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From a New York point of view


Will Catholic teachers strike when Benedict’s in town?

Posted by: Gary Stern - Posted in Federation of Catholic Teachers, Lay Faculty Association, Papal visit, Papal visit to New York, pope, Pope Benedict XVI, Uncategorized on Apr 02, 2008

When the union representing teachers at 10 Catholic high schools said a few months back that they might strike during the papal visit, I was skeptical.

Would teachers really want to strike when Benedict’s in town?

It sounded like a strategy to get the Archdiocese of New York to improve its contract offer before the pope arrives.

But now the papal visit is only weeks away and the Lay Faculty Association yesterday voted 132-20—that’s pretty one-sided—to authorize a strike.

Many teachers are bitter over what they perceive to be poor treatment and a lack of respect from the archdiocese. But the archdiocese says its contract offer is both fair and the best it can do.

If relations between the archdiocese and the LFA were bad before…

The LFA has been without a contract since Aug. 31. It’s important to note that this union represents about 430 teachers at 10 schools run by the archdiocese, including Archbishop Stepinac in White Plains, Maria Regina in Hartsdale and Kennedy Catholic in Somers.

The larger Catholic teachers union, the Federation of Catholic Teachers, which represents about 3,300 elementary school teachers, is also without a contract. But the federation, which is traditionally much less confrontational than the LFA, is not threatening a strike.

If the LFA does strike when Benedict is in town, will the pope even know? You have to figure he won’t spend much time watching the news. And his keepers probably won’t share the news of picketing teachers.

But Cardinal Egan will know. Things could get ugly.

 
 
 
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4 Responses to “Will Catholic teachers strike when Benedict’s in town?”


  1. Donald Mooney

    I am a former religion teacher for 25 years at two different high schools in the Archdiocese. I am presently working for a Catholic High School in Queens. Our Salaries max out at twice as much as Spellman. I am still upset at the way the archdiocese treats its teachers. It enrages me to see how hypocritical the Church is on the social justice issue of a fair wage, and the virtue of justice. My prayers are with my fellow colleagues, to fight the good fight, and for the Archdiocese to practice what it preaches.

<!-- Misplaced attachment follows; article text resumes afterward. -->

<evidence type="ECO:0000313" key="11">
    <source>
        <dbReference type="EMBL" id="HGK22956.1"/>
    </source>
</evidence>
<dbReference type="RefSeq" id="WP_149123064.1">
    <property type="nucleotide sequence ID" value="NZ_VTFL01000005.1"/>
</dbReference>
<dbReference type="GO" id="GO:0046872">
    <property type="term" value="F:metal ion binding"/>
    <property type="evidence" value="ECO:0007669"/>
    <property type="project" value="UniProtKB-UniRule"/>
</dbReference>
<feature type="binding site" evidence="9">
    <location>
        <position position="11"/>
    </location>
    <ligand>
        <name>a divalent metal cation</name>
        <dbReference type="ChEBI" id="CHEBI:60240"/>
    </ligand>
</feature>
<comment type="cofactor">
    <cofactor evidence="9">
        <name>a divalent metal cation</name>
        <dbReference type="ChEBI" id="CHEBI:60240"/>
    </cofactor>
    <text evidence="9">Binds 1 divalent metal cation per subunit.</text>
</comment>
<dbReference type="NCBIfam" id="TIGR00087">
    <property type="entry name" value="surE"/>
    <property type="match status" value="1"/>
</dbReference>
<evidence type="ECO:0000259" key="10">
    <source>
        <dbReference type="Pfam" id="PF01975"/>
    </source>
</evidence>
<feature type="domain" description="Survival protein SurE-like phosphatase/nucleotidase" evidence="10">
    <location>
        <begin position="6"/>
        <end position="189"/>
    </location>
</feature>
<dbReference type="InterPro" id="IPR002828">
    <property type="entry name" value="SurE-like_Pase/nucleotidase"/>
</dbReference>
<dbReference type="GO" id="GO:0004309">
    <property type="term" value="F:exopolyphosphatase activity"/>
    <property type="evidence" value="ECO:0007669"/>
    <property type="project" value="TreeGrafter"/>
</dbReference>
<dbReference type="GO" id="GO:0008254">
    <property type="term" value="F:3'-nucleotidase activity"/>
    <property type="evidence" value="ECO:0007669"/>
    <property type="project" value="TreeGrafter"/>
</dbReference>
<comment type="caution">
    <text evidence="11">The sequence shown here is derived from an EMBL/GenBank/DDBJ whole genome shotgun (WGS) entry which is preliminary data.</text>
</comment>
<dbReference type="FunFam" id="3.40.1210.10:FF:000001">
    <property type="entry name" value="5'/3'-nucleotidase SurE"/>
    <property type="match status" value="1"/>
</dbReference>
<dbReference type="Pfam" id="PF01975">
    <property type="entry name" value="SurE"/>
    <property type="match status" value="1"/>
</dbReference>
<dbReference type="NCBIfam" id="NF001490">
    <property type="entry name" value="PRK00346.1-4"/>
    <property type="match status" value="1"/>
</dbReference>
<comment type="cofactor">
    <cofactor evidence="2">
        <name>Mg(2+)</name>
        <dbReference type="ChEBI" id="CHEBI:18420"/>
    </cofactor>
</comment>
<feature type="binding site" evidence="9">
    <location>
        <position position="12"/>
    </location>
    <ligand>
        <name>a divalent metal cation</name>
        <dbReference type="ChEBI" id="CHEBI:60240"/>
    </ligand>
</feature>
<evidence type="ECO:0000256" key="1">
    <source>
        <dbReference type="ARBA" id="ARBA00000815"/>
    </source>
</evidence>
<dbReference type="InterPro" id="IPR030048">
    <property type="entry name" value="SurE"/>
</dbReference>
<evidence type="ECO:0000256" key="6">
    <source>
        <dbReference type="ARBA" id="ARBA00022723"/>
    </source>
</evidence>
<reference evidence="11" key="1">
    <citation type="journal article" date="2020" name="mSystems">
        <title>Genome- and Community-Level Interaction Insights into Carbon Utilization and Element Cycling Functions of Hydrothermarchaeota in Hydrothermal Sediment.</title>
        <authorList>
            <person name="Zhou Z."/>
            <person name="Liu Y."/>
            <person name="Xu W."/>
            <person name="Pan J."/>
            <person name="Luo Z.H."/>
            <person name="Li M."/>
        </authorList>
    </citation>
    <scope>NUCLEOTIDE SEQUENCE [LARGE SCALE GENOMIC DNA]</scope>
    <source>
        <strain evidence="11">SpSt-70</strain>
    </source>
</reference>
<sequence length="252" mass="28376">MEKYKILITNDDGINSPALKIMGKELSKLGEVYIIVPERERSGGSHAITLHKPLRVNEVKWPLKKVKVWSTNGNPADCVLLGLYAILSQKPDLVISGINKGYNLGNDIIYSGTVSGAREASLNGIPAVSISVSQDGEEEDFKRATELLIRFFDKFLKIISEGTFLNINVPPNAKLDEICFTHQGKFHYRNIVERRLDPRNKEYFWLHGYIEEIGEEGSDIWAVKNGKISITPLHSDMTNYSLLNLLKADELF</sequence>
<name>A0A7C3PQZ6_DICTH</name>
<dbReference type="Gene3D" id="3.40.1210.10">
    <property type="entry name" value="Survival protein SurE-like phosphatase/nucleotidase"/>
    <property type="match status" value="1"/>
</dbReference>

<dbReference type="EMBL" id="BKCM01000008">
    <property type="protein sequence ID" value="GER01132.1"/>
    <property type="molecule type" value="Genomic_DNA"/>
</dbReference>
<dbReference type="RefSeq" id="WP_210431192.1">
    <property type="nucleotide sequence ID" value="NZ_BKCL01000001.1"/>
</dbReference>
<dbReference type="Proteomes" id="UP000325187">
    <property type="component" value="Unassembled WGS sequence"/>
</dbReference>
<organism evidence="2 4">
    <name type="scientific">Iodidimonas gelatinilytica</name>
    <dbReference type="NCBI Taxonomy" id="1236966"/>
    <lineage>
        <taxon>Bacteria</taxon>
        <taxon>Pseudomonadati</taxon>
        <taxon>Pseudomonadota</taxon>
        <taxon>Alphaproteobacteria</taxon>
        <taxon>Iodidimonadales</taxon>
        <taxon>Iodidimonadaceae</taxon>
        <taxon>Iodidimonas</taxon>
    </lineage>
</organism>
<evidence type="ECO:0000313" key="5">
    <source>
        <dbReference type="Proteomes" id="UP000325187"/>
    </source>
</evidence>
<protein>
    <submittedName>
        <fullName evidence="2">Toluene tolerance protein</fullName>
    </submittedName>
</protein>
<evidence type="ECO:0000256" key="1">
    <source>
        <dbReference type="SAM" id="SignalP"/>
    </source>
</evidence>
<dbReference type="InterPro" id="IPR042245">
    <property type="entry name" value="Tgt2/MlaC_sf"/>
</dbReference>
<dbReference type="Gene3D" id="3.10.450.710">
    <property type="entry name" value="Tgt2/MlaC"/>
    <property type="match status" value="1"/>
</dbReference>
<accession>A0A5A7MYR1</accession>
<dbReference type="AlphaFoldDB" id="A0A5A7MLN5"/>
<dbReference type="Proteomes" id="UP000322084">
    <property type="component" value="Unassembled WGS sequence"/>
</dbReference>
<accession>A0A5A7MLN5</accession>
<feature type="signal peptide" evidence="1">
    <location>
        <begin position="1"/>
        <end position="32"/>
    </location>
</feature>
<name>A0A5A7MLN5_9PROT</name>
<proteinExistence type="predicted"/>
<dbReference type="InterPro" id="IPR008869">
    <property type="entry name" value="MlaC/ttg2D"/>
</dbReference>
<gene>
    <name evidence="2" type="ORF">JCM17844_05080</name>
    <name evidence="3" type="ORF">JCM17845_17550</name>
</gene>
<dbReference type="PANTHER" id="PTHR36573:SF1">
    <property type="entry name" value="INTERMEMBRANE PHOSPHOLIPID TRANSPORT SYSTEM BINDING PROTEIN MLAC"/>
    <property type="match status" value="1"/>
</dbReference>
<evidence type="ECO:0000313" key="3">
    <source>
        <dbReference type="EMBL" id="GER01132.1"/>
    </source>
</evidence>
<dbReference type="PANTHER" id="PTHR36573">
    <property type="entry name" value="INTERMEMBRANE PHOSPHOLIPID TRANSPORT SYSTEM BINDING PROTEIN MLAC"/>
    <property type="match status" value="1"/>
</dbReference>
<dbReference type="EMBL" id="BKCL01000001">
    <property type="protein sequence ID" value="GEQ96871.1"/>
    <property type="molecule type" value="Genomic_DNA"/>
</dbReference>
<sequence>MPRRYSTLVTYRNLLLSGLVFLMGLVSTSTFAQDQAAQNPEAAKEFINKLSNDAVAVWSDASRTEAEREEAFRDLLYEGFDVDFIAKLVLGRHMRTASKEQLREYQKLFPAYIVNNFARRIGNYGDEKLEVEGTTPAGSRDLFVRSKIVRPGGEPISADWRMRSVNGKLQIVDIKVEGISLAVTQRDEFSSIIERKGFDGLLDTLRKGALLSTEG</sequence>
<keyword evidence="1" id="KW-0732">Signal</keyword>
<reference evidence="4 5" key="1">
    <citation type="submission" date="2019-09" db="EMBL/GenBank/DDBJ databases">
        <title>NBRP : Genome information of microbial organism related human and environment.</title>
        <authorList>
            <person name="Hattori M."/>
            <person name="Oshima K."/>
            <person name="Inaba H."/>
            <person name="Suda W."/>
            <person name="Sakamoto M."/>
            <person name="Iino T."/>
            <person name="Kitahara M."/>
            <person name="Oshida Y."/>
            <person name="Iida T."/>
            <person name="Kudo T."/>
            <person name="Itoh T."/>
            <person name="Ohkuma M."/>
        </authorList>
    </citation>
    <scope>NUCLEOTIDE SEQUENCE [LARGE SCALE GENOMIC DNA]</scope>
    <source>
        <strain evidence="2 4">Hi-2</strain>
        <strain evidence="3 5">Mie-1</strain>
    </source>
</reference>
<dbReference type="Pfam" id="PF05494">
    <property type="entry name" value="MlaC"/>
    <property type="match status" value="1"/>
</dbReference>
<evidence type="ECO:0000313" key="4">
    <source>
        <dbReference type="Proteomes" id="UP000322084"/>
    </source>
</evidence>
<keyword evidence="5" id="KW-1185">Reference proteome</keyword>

2. priesthood of the laity

    I was an activist in the formation of the Catholic Lay Teacher’s Group under Barry Ryan in 1965. Then as now, it pains me to consider that the New York Archdiocesan powers that be promulgate support of social encyclicals that seek a “just wage” while fighting (even shamefully using the pulpit at times) social justice for teachers. This “do-as-I-say-not-as-I-do” attitude deserves close scrutiny of the press and all right thinking individuals. The elementary school teachers of the diocese maintain a sheep-like “get along by going along” approach. They are rewarded by even more shameful salaries. God bless the late Sister Catherine Marie OSU, a principal of Saint Philip Neri decades ago who loved and supported her lay faculty’s’ quest for fairness. If she were alive today in her late 80s she would be praying for the success of the lay teachers’ crying out for fair play.

  3. JIM DAWSON

    Why is there such a disparity to begin with, Don? I have observed this for many years, the Catholic private versus the Catholic Archdiocesan. I thought Catholic meant universal(?)!

  4. JIM DAWSON

    By the way, hello…



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